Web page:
Not a Member? Get access to HR news and resources that you can trust.
Make sure supervisors know these common justifications for harassment are unacceptable.
Is your employee handbook ready for the changing world of work? With SHRM’s Employee Handbook Builder get peace of mind that your handbook is up-to-date.
60+ new SHRM Seminar dates in 10 U.S. cities and virtually.
Expand your influence and learn how to become an effective leader -- Join us in Phoenix, AZ, October 2-4, 2017.
Employee firings are not always cut and dry, even when the employee has acted outrageously and there appears to be clear grounds for termination. But employers that make and follow smart policies can often withstand a wrongful termination suit.
The Society for Human Resource Management’s HR Magazine shares five cases in which employees who were fired filed wrongful termination lawsuits, and it offers advice to other companies to avoid a similar fate.
#1: Mechanic Mayhem
A group of male mechanics created a practice involving touching a highly sensitive part of a colleague’s anatomy. When one of the mechanics was laid off, he filed a claim of sexual harassment and retaliation. The company’s investigation did not support the mechanic’s claim. But the supervisor engaged in the practice himself, and the company had no documentation of the mechanic’s weak performance.
Lessons learned: Don’t assume that because no one has complained, you’re safe from a harassment claim. A weak harassment claim can nevertheless give rise to a strong retaliation claim. When firing employees, there’s nothing like procedural due process, documentation and consistency.
#2: Shameless Sheila
Tardiness and anger problems made Sheila, a restaurant waitress, a challenge for management. She was eventually fired for her tardiness and an indecent act in which she undressed in front of customers. Yet, she took her case to the Equal Employment Opportunity Commission (EEOC) and claimed she had been subjected to unwelcome sexual conduct. During the EEOC’s investigation, it found other restaurant workers who were victims of sexual harassment. The restaurant ended up settling with Sheila and other lawsuit members.
Lessons learned: As with the employer in Case #1, restaurant management mistakenly assumed that no internal complaint meant no problem. Workplace sexual behavior, even without a documented complaint, creates a breeding ground for harassment and retaliation claims.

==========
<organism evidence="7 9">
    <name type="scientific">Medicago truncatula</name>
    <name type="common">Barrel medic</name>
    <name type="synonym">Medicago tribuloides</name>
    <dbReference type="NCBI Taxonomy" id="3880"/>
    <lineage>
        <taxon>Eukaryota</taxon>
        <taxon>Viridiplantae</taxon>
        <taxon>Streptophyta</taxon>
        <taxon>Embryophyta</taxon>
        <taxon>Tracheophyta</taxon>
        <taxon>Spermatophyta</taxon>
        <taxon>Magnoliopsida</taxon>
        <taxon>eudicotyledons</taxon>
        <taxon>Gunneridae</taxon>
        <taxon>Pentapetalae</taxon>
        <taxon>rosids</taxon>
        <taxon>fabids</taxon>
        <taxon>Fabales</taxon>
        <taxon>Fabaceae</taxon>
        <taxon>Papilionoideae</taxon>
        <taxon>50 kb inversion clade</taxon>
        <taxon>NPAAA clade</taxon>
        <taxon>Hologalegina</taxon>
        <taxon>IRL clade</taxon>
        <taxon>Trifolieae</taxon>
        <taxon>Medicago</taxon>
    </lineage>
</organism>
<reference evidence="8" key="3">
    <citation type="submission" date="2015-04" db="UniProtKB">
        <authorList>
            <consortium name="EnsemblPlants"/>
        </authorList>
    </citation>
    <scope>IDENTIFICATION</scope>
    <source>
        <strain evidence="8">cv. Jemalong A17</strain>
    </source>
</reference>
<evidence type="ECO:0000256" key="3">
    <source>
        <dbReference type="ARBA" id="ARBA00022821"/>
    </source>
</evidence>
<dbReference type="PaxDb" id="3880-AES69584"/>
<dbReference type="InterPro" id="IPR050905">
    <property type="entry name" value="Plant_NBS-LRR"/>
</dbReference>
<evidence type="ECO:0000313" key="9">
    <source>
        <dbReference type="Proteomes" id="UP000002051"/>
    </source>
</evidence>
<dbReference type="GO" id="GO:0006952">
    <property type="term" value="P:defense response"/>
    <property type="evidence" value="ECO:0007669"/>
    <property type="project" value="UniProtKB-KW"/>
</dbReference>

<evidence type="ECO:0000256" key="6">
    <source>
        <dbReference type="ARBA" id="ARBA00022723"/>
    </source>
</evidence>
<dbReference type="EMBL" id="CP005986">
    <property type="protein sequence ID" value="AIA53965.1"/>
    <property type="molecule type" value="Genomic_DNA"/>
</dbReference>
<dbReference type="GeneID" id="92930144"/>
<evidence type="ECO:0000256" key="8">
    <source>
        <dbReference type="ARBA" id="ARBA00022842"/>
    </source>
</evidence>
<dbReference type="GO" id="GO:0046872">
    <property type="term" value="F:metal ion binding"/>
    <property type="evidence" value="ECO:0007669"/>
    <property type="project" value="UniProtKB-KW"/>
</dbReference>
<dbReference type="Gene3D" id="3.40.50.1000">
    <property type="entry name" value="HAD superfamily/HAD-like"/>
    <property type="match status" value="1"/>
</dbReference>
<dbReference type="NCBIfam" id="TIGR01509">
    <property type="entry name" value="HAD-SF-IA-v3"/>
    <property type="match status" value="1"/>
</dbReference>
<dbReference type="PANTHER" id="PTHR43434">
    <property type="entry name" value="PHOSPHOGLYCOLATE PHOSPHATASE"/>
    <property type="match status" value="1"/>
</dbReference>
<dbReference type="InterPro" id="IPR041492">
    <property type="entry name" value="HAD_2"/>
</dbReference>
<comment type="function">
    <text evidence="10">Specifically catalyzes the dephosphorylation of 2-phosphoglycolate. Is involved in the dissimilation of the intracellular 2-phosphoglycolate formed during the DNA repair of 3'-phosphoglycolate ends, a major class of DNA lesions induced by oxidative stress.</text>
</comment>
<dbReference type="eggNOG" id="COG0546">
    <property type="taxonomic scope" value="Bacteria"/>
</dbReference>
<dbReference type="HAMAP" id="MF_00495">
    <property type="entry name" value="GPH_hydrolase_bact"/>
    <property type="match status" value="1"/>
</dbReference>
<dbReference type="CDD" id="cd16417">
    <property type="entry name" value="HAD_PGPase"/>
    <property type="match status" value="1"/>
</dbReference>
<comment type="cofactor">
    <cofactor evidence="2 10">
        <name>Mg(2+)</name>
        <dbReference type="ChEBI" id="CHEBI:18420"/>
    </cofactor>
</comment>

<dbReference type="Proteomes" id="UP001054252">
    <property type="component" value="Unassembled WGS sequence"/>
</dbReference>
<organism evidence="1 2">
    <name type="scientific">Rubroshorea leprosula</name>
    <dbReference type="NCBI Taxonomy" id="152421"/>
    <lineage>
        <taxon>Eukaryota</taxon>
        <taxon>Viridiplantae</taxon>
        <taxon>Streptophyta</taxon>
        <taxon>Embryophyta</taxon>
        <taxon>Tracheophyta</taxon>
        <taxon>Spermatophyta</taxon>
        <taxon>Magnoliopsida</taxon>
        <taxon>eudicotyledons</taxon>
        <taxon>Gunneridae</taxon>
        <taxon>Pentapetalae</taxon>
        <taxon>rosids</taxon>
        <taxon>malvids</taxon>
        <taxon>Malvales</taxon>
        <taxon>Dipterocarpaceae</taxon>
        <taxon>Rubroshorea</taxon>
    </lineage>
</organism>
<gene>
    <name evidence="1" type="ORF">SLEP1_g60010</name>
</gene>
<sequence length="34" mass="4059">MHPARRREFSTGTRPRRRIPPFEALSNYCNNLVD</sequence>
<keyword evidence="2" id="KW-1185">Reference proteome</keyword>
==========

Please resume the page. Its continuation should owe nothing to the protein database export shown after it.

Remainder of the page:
#3: Finding the Right Consistency
Two loud employees at a telemarketing company were constantly trying to outtalk one another. One day frustration boiled over, and they engaged in a heated verbal exchange. The company reprimanded the white employee and fired the black employee, the one who turned the topic into violence. The black employee took his case to the EEOC. But the case didn’t go forward because the company had a policy stating that threats of violence subjected offenders to termination on the first offense.
Lessons learned: Fear of race discrimination might have caused this employer to treat both employees the same—that is, to fire both or keep both. However, in this case “consistency” would have gone against company policy and practice.
#4: The Imploding Severance Package
A CEO had burned so many bridges that everyone wanted him fired. But as part of his employment agreement, he would receive a severance package of $800,000 if fired without cause. While the CEO was on vacation, the company found an email exchange between the CEO and a vendor, in which they discussed the “bedability” of the company’s female employees. When the CEO returned from vacation, the company handed him a termination notice. The company ultimately agreed to forgive a small loan it granted him in exchange for a release of all claims.
Lessons learned: When contemplating a termination—particularly a high-stakes one—you must prepare thoroughly, analyze all information and generally get your ducks in a row. Also, keep your policies up-to-date and legally compliant.
#5: An Affair to Remember
A former employee sued her boss claiming she had been fired for refusing sexual advances. While the manager was hesitant to admit a sexual relationship with the employee, he was adamant that the relationship was always consensual. When probed for evidence that indicated as much, the client produced a photo he had taken of her naked. The plaintiff ended up settling for a small portion of her small $2.5 million demand.
Lessons learned: When it comes to claims, nothing beats a thorough investigation—whether you’re an employment attorney or an HR professional looking to an employee’s complaint.
SHRM’s HR Magazine has the largest circulation among human resource magazines in the country with over 270,000 readers.
Media: If used, please credit SHRM’s HR Magazine. For more information, contact Vanessa Gray at 703-6072 and Vanessa.Gray@shrm.org or Kate Kennedy of SHRM Media Relations at 703-535-6260.
You have successfully saved this page as a bookmark.
Please confirm that you want to proceed with deleting bookmark.
You have successfully removed bookmark.
Please log in as a SHRM member before saving bookmarks.
Your session has expired. Please log in again before saving bookmarks.
Please purchase a SHRM membership before saving bookmarks.
An error has occurred
Recommended for you
Choose from dozens of free webcasts on the most timely HR topics.
SHRM’s HR Vendor Directory contains over 3,200 companies
[/_catalogs/masterpage/SHRMCore/Main.master][Title][SHRM Online - Society for Human Resource Management]